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"A bill to regulate the medical education and medical practice without the concurrence of the medical profession will be a disaster", said a statement from the association.

The twelve-hour strike, which is in force from 6:00 am-6:00 pm today, is to protest the National Medical Commission Bill, which aims to replace the MCI.

Medical practitioners from the city are geared up for another protest to show solidarity with the nationwide bandh called by the Indian Medical Association to protest against the National Medical Council Amendment Act.

The bridge course will be decided upon at a meeting between the proposed National Medical Commission, the Central Council of Homoeopathy and the Central Council of Indian Medicine.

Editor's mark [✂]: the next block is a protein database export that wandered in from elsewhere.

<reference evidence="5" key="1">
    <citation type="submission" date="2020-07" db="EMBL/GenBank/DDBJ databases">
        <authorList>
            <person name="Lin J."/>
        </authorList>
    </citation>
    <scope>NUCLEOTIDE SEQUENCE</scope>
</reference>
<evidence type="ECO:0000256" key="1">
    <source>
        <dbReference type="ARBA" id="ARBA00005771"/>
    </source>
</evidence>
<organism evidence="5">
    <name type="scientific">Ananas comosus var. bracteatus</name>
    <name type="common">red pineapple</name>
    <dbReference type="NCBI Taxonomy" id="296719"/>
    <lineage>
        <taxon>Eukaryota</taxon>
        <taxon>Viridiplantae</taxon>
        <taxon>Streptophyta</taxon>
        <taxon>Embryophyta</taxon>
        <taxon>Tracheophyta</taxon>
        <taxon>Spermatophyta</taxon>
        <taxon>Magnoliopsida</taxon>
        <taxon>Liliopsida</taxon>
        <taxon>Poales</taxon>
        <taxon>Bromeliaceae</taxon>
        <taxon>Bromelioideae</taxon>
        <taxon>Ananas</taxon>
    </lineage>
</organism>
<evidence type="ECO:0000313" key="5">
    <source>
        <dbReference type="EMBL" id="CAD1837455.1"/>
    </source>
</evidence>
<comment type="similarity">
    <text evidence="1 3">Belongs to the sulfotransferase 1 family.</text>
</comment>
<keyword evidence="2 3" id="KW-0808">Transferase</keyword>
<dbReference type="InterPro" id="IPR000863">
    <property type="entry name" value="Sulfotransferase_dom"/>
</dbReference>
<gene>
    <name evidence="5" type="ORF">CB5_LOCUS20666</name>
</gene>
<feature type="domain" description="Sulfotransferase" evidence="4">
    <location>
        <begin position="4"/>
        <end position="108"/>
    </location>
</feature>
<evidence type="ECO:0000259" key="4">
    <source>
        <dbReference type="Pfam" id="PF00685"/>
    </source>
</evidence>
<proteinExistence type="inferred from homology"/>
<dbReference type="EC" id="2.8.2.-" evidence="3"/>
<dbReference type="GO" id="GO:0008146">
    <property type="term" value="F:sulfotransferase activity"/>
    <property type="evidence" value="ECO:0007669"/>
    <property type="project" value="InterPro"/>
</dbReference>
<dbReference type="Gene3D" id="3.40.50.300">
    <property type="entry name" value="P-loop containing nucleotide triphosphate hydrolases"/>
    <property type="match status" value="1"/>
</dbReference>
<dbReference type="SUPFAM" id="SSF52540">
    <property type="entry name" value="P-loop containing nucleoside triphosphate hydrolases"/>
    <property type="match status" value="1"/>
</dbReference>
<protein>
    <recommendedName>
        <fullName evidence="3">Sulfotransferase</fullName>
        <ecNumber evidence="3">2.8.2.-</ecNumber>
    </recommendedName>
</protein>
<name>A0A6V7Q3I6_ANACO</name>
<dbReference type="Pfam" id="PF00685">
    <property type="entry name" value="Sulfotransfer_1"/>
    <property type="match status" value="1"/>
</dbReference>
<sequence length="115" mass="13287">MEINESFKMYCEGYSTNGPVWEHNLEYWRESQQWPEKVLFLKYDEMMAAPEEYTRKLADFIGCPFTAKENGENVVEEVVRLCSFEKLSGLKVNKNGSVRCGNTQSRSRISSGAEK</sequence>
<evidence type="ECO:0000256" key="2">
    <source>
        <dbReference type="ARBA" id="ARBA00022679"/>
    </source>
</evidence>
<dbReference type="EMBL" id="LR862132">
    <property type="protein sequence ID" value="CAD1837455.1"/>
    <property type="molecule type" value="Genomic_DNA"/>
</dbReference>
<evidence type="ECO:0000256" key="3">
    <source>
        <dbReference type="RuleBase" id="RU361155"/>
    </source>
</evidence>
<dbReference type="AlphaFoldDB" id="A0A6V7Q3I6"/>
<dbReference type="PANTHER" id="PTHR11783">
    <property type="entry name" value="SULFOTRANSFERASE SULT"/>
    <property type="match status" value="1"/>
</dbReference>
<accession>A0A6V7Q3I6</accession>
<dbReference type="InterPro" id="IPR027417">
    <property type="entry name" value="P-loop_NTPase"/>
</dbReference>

"It removes all regulations that were in place before a medical college starts functioning".

A bill to replace the apex medical education regulator - Medical Council of India (MCI) with a new body, to ensure transparency, was introduced in the Lok Sabha on December 29. Therefore, about 3 lakh doctors from the private and government hospital of the country will be on strike today.

The bill also has provisions for allowing doctors under Indian systems of medicine, including Ayurveda and homeopathy, to be allowed to practice allopathy after a six-month bridge course.

The bill is likely to come up for discussion in Parliament on Tuesday.

He said the IMA has made a decision to submit a memorandum against the bill to elected representatives including Chief Minister Manohar Parrikar tomorrow.

The bill also allows private colleges to decide fee for 60 per cent of the seats; it is 15 per cent now.

"In its present form, the Bills is detrimental to both the public and modern medicine in India". To clear one more exam after four years of graduation is a burden on the students, he said. Talking about the same, Dr Shivkumar Utture, Member and President of Maharashtra Medical Council, IMA said "We are not against the NMC bill, but the problems and the laws that apply to it cause general patients to suffer".


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